Nonprofit Assembly for the Arts appoints arts leader Deidre McPherson as its first Chief Community Officer

CLEVELAND, Ohio — The nonprofit Assembly for the Arts, an umbrella organization for the city’s cultural sector, announced Thursday that it has appointed consultant Deidre McPherson as its first chief community officer.

The appointment signals a strengthening of the Assembly’s efforts to improve equality and opportunity for individual artists and practitioners of all kinds, as well as among the city’s creative industries and non-profit institutions.

“I am very excited to have her join our endeavor,” Jeremy Johnson, President and CEO of Assembly since 2020, said of McPherson. “We want to continue to center Cleveland as a great city of the arts and as a great city of justice.”

McPherson, 45, a native of Cleveland Heights, has a master’s degree in business administration from the University of Maryland.

She has served as Curator of Public Programs at the Cleveland Museum of Contemporary Art and as Director of Public Programs at the Cleveland Museum of Art. She also directs artistic and community programming for FRONT International in 2022: The Cleveland Triennial of Contemporary Art.

“We’re here to support creative businesses, artists and non-profits through our advocacy work, policy, race equity initiatives, research and marketing … so we have a thriving arts and culture scene,” said McPherson, who started his new job on November 14.

“I really want to talk to artists and consult with them in ways to understand what their needs are so I can go back to my team and various Assembly partners and advocate for those needs to help them to have sustainable careers,” she said.

Assembly for the Arts is a 501(c)3 nonprofit organization that works in partnership with Cuyahoga Arts and Culture, the public agency that distributes $12 million annually to nonprofit cultural organizations, community projects and individual artists from money raised through 30 -the cents per pack cigarette tax.

Assembly for the Arts is also affiliated with Assembly for Action, a 501(c)4 nonprofit political action organization that is legally authorized to engage in lobbying and fundraising.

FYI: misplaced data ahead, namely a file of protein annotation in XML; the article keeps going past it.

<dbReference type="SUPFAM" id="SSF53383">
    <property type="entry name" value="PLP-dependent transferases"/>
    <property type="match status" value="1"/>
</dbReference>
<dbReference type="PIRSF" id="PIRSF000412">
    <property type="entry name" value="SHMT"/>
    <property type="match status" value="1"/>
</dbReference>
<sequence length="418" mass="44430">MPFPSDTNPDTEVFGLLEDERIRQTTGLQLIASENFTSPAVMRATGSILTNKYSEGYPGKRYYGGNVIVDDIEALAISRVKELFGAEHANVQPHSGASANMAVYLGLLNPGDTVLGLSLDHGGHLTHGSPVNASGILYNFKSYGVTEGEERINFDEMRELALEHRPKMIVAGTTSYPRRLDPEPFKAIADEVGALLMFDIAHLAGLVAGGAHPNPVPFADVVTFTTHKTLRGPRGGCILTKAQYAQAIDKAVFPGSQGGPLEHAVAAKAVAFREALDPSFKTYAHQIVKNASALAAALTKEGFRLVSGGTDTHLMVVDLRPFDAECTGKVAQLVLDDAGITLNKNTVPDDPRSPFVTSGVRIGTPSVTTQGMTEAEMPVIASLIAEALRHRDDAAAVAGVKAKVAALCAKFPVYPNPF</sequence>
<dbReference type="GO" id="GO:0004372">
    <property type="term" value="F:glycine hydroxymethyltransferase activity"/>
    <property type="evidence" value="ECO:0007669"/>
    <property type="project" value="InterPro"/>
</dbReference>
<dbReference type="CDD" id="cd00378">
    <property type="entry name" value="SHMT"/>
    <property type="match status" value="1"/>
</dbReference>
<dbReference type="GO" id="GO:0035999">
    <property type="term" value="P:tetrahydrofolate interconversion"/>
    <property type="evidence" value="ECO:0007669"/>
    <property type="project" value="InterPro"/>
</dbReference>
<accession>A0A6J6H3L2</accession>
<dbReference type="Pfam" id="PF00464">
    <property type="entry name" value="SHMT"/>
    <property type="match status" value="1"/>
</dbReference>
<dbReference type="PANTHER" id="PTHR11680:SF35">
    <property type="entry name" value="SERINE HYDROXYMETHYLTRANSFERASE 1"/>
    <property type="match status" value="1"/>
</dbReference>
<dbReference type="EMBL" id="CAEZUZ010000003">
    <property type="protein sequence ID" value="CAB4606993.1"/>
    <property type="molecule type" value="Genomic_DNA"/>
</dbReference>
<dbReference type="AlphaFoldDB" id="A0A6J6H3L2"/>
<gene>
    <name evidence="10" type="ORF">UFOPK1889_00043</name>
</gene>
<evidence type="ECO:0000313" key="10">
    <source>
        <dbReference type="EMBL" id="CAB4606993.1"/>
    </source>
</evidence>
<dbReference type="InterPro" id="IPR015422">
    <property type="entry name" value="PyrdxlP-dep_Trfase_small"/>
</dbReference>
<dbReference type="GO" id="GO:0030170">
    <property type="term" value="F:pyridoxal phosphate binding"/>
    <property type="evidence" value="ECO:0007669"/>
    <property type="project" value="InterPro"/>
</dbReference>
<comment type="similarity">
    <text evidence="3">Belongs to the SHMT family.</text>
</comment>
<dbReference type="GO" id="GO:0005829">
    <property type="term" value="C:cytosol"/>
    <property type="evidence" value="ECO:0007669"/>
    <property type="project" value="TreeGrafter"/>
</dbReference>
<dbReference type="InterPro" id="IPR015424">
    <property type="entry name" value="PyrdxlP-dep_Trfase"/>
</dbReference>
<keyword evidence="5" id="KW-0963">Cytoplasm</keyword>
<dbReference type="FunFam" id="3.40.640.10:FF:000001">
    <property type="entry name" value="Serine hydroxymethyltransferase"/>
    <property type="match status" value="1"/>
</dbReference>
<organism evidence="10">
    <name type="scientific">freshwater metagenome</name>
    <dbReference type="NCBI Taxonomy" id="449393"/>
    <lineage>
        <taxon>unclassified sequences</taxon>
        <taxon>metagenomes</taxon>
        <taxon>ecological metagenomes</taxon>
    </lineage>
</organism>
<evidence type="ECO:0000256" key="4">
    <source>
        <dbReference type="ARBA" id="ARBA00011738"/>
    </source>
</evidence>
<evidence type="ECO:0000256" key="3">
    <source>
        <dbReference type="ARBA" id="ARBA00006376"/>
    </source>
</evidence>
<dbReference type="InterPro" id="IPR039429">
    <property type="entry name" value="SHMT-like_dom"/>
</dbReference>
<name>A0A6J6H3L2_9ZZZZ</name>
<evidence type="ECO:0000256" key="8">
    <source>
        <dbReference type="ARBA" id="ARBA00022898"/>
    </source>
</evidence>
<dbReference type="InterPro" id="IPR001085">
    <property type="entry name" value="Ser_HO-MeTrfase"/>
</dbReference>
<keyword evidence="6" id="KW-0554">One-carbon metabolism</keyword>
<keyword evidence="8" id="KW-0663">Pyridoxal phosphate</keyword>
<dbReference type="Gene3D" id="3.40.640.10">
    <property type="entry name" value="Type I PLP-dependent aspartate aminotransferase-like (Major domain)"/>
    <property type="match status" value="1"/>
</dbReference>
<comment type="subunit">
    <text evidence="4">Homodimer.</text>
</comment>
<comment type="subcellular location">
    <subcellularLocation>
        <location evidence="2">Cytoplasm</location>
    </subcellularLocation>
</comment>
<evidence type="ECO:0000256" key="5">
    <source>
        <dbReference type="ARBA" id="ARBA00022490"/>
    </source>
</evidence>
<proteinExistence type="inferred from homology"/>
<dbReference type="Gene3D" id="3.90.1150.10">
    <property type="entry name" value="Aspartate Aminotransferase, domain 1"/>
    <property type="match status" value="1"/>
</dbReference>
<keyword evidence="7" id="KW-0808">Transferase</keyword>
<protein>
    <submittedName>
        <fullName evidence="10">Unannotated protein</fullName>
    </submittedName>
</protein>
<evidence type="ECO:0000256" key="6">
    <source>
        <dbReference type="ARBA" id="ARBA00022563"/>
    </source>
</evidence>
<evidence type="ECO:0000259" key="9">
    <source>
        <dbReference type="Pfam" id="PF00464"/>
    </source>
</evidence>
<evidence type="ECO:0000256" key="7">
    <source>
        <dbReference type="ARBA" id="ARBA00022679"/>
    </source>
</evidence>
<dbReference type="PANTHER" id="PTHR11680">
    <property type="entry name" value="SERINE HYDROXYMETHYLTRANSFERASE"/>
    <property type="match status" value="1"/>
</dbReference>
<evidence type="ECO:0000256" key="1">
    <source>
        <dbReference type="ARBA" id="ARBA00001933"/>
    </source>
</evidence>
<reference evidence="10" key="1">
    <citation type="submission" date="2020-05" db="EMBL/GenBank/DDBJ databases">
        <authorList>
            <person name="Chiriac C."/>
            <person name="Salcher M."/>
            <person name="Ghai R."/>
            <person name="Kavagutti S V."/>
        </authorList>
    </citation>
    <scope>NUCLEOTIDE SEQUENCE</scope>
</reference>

Assembly for the Arts was created to provide a unified voice for Northeast Ohio’s $1 billion creative economy, which includes both nonprofit organizations and for-profit businesses ranging from architecture and graphic design to film, music performance and records.

McPherson’s recent projects include organizing the first round of FRONT Art Futures Fellowships.

Deidre McPherson, director of arts and community initiatives for FRONT International: Cleveland Triennial of Contemporary Art, announced the first four winners of the FRONT Art Futures Fellowship on Thursday, July 14, 2022, at the Cleveland Museum of Art.Steven Litt,

The four winners of the scholarship, announced earlier this year, will receive $25,000, a spot in the FRONT Triennial in 2025, plus travel opportunities and access to art world elites locally and nationally. McPherson said the program is designed to be a positive, life-changing experience for the artists.

At FRONT, McPherson also helped lead the recent FRONT Futures of the Arts Forum held at the Cleveland Clinic Health Education Campus and Case Western Reserve University.

During the forum, representatives of the best visual arts institutions in Cleveland described their efforts to improve racial equity in programming, hiring and other aspects of their operations. Black cultural leaders criticized these efforts in a separate afternoon session at the event as not leading to meaningful change.

Johnson said the Arts Assembly will continue to have similar conversations.

McPherson said another part of her work in the Assembly will involve quantifying the economic impact of the arts in Cleveland and Cuyahoga County.

Related projects will include supporting local participation in the upcoming Arts & Economic Prosperity 6 national survey, which will be conducted by the Washington-based American Federation of the Arts.

The survey is conducted every five years to assess the economic impact of nonprofit arts and culture spending and event-related spending on their audiences across the country

“This is the first time Cuyahoga County has been included in this study,” McPherson said. “We have invested a lot in art and culture. We are the envy of other parts of the country.”

She said the new study “will help quantify the number of jobs supported, income generated and the social and economic benefit of arts and culture and what they bring to local communities”.

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